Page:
|19th February 2015
The healthcare industry would probably categorise me as a ‘residential carer’ because I am carer to my boyfriend Johan, who has type-1 diabetes. When you live with a person who has a chronic illness you often find yourself in situations that are emotional and difficult to approach; creating that 'elephant in the room' scenario. I want to share my personal story about my role as carer, and why I believe that empowered carers can contribute greatly to patients’ quality of life. Despite the vast amount of information available about diabetes, it has been difficult to find any practical advice on how, as carer, I might start to deal with Johan's grief throughout his emotional journey from diagnosis to now.
Johan was diagnosed with type-1 diabetes in January 2013, we met shortly thereafter. I have experienced first-hand how he has adapted to life with a chronic illness. As most couples do, we moved in together; until then I had never lived with a person who had a chronic disease, in fact I'd never even known anyone with diabetes. In the beginning Johan’s illness was a sensitive topic and he became visibly emotional talking about it. Whenever I broached the subject he would become angry and frustrated that I was reminding him about the disease. This was difficult for me and I often ended up asking myself: “Why did I just ruin what could have been a really nice evening? Yet again…” However, I couldn’t help wanting to talk about it, searching for information, asking questions and observing him carefully.
As a result of this he began to distance himself from me, so why did I not just let it go and allow him deal with it alone? Because I was scared - scared of finding myself in a situation where he would become hypoglycaemic and I would have no idea what to do. Hypoglycaemia (hypo) is when the blood glucose level gets too low; symptoms such as sweating, dizziness, and confusion are the most common, however in severe cases symptoms can include: unconsciousness, convulsions, and even coma. It was terrifying to know that this could happen to Johan, and I did not feel at all prepared to deal with it. So, I kept asking him what it was that he needed me to do – I was relying on him to tell what to look out for, or when he felt his glucose-level was dropping. It felt as though I was part of his diabetes, but at the same time distant from it, and without any control over what happened. My big pain point was (and still is) the anxiety over the risk of hypo incidents.
Much of the information I have read about diabetes has not provided adequate guidance on how carers should deal with the condition, especially in the different situations that are likely to occur. On one website the information explained how, as carers, we should be more considerate about diet and exercise, which was useful. However I could not find any guidance on how to approach talking about the diabetes itself - how to deal with this elephant in the room. The roles of stakeholders (physicians, pharmacists and nurses) are widely acknowledged and addressed as part of the patient journey; however in my experience the information about what is required by the carer has not been adequately addressed.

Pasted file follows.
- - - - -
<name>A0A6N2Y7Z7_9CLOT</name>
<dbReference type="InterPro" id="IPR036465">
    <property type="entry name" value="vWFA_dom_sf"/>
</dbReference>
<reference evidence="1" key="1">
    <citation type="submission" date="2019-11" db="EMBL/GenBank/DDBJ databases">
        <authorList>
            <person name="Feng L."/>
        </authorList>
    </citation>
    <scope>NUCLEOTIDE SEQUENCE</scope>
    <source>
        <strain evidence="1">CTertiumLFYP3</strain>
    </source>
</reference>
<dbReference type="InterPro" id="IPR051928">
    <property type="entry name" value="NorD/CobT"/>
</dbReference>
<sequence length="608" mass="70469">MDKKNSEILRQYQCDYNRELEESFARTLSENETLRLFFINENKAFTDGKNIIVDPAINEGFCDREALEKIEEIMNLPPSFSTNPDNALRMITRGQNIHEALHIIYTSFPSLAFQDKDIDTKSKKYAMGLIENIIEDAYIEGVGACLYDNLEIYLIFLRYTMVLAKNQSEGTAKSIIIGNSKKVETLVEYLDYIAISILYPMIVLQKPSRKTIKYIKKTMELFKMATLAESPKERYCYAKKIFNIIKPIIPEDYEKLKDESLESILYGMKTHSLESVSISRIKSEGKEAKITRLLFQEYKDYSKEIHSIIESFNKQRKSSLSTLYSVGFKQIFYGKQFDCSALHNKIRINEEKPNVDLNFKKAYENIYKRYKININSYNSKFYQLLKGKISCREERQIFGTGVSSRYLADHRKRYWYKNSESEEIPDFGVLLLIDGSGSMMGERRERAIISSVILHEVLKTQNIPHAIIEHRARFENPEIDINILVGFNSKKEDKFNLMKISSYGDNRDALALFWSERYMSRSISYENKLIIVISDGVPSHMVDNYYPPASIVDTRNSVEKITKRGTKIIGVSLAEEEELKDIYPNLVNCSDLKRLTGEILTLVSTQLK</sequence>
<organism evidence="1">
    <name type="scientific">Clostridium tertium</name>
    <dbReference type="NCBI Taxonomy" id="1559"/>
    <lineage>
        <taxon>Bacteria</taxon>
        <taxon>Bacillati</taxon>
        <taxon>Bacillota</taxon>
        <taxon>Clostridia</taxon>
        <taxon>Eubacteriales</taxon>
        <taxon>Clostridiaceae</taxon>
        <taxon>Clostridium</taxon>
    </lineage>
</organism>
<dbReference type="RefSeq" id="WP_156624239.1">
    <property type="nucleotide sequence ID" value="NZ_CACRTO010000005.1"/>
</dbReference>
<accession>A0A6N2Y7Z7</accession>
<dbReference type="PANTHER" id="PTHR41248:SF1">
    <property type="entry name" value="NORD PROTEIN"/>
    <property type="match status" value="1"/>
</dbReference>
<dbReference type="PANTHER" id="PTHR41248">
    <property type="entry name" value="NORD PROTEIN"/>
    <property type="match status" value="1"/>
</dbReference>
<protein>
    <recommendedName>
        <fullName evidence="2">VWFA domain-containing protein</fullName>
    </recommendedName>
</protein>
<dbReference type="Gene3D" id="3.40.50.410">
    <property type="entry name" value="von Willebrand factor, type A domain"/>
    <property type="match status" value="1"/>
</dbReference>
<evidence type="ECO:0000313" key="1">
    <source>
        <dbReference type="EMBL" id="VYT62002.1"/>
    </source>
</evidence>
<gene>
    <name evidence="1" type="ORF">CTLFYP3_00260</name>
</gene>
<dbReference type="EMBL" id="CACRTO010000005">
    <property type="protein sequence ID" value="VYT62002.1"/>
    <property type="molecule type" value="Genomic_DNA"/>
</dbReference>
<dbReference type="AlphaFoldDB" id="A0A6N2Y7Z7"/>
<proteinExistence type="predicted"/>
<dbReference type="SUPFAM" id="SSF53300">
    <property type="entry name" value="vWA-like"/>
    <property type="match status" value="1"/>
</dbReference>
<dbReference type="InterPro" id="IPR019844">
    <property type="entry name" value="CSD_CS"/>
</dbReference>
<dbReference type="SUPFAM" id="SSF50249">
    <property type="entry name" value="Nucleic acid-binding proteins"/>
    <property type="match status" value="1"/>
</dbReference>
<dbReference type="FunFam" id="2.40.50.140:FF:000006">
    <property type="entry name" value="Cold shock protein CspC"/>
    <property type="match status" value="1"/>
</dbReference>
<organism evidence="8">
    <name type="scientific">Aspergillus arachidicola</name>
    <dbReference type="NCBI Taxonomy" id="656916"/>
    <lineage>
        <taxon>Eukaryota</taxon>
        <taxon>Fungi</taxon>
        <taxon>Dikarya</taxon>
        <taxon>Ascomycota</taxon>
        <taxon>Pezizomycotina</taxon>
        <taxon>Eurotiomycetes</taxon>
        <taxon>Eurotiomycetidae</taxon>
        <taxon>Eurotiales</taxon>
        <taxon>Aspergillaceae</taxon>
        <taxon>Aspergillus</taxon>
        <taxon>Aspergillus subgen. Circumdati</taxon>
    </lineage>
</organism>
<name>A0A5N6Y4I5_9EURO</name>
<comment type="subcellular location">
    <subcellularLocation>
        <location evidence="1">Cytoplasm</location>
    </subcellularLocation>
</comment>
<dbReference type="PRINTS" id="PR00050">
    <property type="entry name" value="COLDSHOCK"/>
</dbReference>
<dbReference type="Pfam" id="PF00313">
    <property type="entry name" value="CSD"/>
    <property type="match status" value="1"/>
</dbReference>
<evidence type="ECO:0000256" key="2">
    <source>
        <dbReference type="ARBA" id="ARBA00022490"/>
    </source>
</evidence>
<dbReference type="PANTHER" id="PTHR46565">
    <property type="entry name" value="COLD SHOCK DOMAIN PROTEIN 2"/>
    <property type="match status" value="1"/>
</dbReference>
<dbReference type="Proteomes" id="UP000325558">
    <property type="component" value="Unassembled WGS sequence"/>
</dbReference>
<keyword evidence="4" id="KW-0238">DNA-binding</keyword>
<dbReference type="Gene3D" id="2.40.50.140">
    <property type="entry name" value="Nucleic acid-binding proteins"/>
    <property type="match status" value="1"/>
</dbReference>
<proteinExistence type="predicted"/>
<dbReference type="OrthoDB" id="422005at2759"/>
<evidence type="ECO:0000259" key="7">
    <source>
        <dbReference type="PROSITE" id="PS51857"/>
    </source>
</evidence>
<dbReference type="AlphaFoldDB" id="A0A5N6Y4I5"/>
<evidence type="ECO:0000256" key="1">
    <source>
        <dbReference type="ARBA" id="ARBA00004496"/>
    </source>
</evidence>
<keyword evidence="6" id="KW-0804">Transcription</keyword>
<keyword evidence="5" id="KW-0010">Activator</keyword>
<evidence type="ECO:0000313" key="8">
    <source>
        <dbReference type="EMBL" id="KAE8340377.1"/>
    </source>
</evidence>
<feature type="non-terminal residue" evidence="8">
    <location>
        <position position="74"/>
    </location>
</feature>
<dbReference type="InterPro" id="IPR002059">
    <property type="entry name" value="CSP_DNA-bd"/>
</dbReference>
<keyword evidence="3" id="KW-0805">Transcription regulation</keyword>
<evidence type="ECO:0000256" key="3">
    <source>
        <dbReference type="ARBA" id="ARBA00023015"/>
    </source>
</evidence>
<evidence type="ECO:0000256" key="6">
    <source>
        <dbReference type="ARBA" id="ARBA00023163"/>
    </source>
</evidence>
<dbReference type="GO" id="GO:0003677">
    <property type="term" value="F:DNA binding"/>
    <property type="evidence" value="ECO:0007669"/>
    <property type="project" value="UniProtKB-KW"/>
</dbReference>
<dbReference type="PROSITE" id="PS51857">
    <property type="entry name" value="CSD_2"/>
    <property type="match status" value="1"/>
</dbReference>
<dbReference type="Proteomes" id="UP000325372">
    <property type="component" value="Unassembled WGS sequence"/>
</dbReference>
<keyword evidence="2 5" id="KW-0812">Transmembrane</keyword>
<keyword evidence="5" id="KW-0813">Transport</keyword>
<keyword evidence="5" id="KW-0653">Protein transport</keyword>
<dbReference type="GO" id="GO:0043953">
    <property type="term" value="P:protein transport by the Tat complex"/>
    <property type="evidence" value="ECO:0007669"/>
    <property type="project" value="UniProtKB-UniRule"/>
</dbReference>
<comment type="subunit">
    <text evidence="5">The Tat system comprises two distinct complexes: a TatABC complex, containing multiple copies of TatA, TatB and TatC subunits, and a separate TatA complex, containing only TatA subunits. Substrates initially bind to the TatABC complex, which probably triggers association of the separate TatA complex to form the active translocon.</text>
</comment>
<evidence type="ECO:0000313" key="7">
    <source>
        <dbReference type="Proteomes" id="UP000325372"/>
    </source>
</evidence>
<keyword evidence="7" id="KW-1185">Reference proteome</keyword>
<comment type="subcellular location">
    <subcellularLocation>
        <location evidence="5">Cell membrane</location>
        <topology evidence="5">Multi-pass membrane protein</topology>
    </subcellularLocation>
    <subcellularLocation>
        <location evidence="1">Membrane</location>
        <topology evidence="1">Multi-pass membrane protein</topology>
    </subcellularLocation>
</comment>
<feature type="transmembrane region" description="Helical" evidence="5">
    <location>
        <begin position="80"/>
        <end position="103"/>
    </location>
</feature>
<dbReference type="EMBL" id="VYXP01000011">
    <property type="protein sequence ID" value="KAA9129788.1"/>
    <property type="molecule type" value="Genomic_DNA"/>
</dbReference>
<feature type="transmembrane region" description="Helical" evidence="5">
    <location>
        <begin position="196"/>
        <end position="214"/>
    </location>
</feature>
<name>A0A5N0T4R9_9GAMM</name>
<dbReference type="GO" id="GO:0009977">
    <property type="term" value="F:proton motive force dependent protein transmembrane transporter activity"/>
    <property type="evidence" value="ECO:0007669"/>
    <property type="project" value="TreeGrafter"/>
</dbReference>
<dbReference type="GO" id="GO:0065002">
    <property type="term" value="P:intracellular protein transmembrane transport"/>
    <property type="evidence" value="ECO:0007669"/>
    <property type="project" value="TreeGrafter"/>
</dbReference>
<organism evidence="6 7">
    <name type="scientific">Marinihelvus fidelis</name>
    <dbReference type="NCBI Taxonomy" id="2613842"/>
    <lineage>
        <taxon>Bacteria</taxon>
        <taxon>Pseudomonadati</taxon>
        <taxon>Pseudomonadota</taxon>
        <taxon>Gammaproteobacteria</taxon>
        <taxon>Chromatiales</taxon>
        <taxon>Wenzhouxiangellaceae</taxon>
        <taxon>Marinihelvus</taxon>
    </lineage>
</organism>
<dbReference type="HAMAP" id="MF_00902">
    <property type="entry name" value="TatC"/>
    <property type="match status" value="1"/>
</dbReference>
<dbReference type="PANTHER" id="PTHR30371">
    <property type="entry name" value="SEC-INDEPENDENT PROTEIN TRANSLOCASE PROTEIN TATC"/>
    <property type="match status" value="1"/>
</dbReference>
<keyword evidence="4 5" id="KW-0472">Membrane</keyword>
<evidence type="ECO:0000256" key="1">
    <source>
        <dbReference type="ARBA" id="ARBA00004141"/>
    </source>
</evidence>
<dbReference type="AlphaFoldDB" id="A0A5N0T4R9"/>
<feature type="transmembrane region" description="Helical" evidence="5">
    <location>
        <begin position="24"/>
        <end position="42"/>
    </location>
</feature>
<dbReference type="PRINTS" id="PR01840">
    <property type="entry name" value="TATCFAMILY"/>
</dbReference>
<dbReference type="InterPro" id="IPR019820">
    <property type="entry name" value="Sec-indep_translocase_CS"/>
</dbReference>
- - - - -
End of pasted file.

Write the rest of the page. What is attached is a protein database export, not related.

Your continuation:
Thankfully Johan’s adherence is pretty good and he manages his diabetes well. As time has passed it’s become easier to have those important conversations without either of us getting too upset. At the risk of sounding conceited, I know that I have played a major role in the process of him accepting his diabetes, instead of constantly denying and fighting it. Getting us to this point required a lot of effort addressing the topics we were uncomfortable discussing, and it took time for the both of us to adapt our needs in order to reach a final compromise about how to articulate ourselves.
Upon reflection, I feel that my role as carer was, to some extent, overlooked when thinking about the journey Johan and I have been on together. If I had been better equipped to support him then the journey may have been less ‘bumpy’.
Dare I say it, but I believe many other carers feel this way – they want to know how they can best help their loved ones. However, in the moment, it can be really difficult to remember the boundaries of what is within your remit and when you are going too far. The benefit most carers have is that they spend most days with a patient, so why not use this opportunity as an additional touch point in the patient journey? How can we empower carers to support the patient even further? I'm not trying to remove attention from the patient – I just think that the disease is a shared challenge for both the patient and the carer.
|20th May 2020
Healthcare companies increasingly claim to be “patient-centric” and create functions that are responsible for patient advocacy and engagement, but are they one and the same? Can you undertake patient engagement without being patient-centric, and vice-versa? Why should pharma engage with patients at all? And who should they be engaging with? Trishna Bharadia, a “pro patient” consultant, delves into the ins and outs of pharma industry collaboration with patients.
|11th May 2020
In the first of this three-part series, we speak to Kate Baker, a single mum who battled brain tumour and has now signed up to be a healthcare volunteer during the COVID-19 pandemic.
|22nd April 2020
MS patient Trishna Bharadia reveals what her life has been like during the COVID-19 pandemic, and how the healthcare industry can help improve outcomes for ‘at risk’ patients during this time.